Helping community cats in Malaysia
"Your son is an emperor!" Roberta’s aunt says when she sees Sam lying upside down, sprawled out on the sofa, while Roberta is sitting on the floor beside him watching TV. Sam, of course, is a cat, and he very much enjoys the sofa and TV, which he knows have been created just for him.
Caring for cat colonies in Kuala Lumpur, Malaysia
Last spring, Roberta Fong fell in love with Sam at Best Friends Animal Sanctuary and adopted him. Her love for Sam inspired her to start caring for several of the cat colonies, which are comprised of stray and feral street cats, near her home in Kuala Lumpur, Malaysia.
Roberta explains that her "son" Sam doesn’t live in Malaysia, but lives in Roberta’s "second home" in Houston with her aunt.
Roberta’s cat at home in Malaysia, Lucky, who’s been with her many years, is 18 years old. When Roberta’s away, Lucky stays with her parents.
Roberta takes Gingerbread Man on a walk.
Roberta always knew she loved her own cat, Lucky. On her first visit to Best Friends, she spent 10 days volunteering, and then she adopted Sam, who, she says, changed her life. She’d never really noticed the cats on the streets before, but inspired by Sam, she went out of her way to look for them and get to know them.
Now, whenever she’s at home in Malaysia, Roberta takes care of 60 community cats (aka feral cats) in nine colonies, spending two hours every day feeding them.
While here visiting Best friends and volunteering at Cat World, just to make sure the cats back in Kuala Lumpur don’t miss her, she’s organized eight volunteers to fill in for her.
Her biggest colony has 20 cats, with six or seven orange felines. She’s especially fond of orange cats. She has just taken on this colony from a woman who had taken care of the cats faithfully, but who had become ill and could no longer care for them. Most of the cats have already been spayed or neutered, and Roberta, realizing that this is the best way to help them, is working on starting a good trap/neuter/return (TNR) program to make sure that all her community cats are spayed and neutered.
One day, seeing a couple of cats on the streets of Kuala Lumpur, she’d put out some food for them. Intrigued that they seemed to be ignoring the food, she followed them to discover 15 cats all assembled in front of a house on a nearby street. The woman who lived there was feeding them every day.
As Roberta got to know the woman, she found out that she did house cleaning for a living and was always having trouble making ends meet. Since then, every two weeks Roberta has dropped off 20 kilos (44 pounds) of cat food to the woman. They now have a partnership, with Roberta providing the food and the other woman feeding the cats.
It rains a great deal in Malaysia, especially during the monsoon season, which runs from around September to January. Sometimes Roberta has worried about the cats in her care getting wet. She watches their little faces peeking out from behind boards and from under roofs. For one of her cat colonies, she actually rented a house so the cats would have a dry place to sleep inside!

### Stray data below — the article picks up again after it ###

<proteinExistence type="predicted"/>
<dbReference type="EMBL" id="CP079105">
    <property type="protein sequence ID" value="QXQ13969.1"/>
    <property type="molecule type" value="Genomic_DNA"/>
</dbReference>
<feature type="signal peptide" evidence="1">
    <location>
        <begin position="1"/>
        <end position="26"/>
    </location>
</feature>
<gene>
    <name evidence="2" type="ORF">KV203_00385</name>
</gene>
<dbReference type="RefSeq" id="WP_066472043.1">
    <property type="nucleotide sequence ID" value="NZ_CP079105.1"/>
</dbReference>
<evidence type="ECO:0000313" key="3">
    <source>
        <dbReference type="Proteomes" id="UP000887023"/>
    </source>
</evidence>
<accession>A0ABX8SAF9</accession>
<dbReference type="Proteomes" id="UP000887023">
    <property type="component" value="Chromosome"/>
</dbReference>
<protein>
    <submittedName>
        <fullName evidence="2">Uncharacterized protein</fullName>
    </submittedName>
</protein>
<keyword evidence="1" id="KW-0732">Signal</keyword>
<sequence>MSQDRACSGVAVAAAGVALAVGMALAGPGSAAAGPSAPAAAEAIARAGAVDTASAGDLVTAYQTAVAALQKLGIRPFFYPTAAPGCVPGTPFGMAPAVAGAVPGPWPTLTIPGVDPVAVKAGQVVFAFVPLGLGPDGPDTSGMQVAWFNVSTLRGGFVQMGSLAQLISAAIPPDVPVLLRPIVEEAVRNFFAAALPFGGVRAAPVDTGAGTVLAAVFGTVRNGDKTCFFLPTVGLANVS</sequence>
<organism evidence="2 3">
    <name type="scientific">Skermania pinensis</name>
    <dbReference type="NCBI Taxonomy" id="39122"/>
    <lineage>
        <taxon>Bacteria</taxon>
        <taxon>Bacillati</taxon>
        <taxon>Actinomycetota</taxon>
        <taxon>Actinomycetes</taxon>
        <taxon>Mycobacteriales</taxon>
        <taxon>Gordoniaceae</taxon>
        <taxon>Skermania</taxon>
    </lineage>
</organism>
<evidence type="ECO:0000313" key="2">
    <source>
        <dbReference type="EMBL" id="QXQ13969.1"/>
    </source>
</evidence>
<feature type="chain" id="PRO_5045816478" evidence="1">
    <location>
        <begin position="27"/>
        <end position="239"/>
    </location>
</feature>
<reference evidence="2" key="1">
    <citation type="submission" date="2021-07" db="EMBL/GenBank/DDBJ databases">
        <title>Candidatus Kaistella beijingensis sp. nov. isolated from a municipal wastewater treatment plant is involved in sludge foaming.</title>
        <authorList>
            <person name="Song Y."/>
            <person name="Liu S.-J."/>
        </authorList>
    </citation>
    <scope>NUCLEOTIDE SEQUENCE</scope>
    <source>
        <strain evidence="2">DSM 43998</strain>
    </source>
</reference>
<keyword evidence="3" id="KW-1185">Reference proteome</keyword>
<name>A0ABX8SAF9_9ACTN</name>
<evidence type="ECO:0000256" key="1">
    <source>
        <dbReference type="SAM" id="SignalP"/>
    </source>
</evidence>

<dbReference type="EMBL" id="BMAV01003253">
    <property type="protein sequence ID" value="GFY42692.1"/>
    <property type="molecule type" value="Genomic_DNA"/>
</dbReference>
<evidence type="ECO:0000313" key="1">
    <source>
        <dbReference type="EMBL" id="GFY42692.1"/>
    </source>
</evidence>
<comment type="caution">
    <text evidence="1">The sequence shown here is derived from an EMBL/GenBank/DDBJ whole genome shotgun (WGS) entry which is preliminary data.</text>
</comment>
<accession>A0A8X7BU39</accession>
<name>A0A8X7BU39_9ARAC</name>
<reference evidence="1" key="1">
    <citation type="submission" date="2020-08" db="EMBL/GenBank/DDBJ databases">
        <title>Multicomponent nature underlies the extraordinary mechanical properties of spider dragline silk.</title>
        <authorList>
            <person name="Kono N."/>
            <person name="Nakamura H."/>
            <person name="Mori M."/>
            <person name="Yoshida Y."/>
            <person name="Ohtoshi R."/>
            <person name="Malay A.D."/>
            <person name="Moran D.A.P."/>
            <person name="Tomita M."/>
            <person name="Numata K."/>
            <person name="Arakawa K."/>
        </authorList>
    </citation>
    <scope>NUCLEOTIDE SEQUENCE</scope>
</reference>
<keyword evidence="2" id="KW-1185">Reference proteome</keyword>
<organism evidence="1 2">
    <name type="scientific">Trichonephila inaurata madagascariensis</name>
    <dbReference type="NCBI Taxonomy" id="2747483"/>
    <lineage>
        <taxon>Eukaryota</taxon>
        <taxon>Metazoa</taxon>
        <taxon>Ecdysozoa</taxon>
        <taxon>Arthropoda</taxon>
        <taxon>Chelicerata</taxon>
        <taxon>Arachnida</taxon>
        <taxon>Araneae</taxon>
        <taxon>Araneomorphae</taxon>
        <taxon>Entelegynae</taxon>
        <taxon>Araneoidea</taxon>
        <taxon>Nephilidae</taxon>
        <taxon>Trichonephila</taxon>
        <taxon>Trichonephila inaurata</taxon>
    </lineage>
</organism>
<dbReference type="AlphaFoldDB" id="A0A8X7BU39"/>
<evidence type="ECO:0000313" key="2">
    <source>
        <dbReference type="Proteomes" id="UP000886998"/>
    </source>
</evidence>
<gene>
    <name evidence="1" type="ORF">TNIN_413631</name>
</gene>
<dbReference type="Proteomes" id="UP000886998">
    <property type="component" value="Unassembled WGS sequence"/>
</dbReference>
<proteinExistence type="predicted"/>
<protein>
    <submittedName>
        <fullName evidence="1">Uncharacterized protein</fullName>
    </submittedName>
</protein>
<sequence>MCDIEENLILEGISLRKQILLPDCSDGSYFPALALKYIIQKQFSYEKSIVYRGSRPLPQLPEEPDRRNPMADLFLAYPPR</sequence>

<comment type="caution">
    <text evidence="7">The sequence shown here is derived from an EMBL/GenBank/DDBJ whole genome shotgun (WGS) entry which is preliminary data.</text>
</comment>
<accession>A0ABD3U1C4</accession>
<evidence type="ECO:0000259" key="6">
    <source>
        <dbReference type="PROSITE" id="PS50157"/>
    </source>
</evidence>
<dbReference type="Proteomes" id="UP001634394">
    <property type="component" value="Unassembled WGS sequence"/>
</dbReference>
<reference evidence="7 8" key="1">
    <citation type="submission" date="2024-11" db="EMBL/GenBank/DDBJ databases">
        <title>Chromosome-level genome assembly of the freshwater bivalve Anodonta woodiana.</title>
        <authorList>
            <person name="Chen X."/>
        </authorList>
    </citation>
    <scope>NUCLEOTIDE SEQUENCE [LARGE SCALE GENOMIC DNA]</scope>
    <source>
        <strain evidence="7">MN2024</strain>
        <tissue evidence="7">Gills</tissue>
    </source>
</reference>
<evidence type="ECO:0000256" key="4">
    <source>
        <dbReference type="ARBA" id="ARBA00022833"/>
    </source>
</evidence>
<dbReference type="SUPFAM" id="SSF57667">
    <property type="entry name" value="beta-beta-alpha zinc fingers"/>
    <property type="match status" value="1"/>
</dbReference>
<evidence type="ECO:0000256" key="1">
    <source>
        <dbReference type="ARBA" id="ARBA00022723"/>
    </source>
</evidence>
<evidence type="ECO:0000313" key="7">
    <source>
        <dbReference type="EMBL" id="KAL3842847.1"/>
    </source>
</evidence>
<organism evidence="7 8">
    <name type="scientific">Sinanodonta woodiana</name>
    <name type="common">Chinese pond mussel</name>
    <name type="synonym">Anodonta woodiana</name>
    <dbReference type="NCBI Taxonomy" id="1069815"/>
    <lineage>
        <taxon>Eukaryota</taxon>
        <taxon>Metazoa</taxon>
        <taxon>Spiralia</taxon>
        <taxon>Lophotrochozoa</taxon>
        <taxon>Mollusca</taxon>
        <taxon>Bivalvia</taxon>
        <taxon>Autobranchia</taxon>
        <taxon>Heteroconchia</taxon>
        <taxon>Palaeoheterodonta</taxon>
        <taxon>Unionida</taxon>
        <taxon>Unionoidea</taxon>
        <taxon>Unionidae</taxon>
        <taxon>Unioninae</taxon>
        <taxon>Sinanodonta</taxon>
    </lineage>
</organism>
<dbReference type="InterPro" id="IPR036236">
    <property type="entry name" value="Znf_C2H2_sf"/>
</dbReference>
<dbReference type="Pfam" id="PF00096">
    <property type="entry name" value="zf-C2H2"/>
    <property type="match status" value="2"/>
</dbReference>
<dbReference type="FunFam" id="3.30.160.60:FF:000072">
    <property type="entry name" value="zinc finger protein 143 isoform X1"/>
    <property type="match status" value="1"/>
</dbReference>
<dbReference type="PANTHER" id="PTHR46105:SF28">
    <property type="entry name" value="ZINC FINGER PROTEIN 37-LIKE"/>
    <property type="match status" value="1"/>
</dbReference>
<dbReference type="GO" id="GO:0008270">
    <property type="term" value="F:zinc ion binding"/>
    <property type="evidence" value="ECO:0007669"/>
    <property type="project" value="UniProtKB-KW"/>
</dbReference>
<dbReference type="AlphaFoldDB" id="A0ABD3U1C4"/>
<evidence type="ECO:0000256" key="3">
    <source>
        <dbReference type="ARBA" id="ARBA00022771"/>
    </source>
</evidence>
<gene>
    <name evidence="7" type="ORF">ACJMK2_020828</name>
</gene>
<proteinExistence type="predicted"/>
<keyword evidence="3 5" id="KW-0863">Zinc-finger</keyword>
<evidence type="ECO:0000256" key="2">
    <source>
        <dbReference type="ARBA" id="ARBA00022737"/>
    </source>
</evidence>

Malaysia controls 60 percent of the world’s glove market. Who knew? And Roberta is in the glove shipping business. She also buys houses and rents them out. Having studied finance for several years in the U.S., she is putting her good business head to work to make sure that she’ll have a sound financial footing to be able to continue to take care of all her cats, which she so loves doing.
Visiting Best Friends Animal Sanctuary
On this, her most recent trip to Best Friends, the first thing Roberta did was look up Franklin, who lives in Quincy’s, at Cat World. Franklin is gray and white, and he was one of the many cats rescued from the hoarding situation in Pahrump, Nevada. Why Franklin? Because Franklin is Sam’s friend, and Roberta wanted to be sure to give the warmest greetings to him from Sam.
She’s been at Best Friends nearly a week this time and hasn’t stopped working — she’s been socializing cats, washing the cats’ dishes, cleaning litter boxes. Roberta explains that one of the great things she’s learned at Best Friends is the importance of keeping everything "clean and tidy, so the cats don’t get sick. It’s incredible the way they wipe the shelves two or three times," she says. "It’s spotless." In each room, the brush and the rest of the cleaning equipment always stay in that room to be used only there, reducing any possibility of transporting germs around. "Even my house is not as clean as Best Friends."
Roberta’s dear Lucky, all 60 of the community cats to whom she is so dedicated, as well as Sam, her special "son, the emperor," would no doubt agree that it’s good to have humans around to provide dinner and keep everything tidy.
Help community cats in your area
Want to learn how you can get started helping community cats in your neighborhood? Find out more about TNR.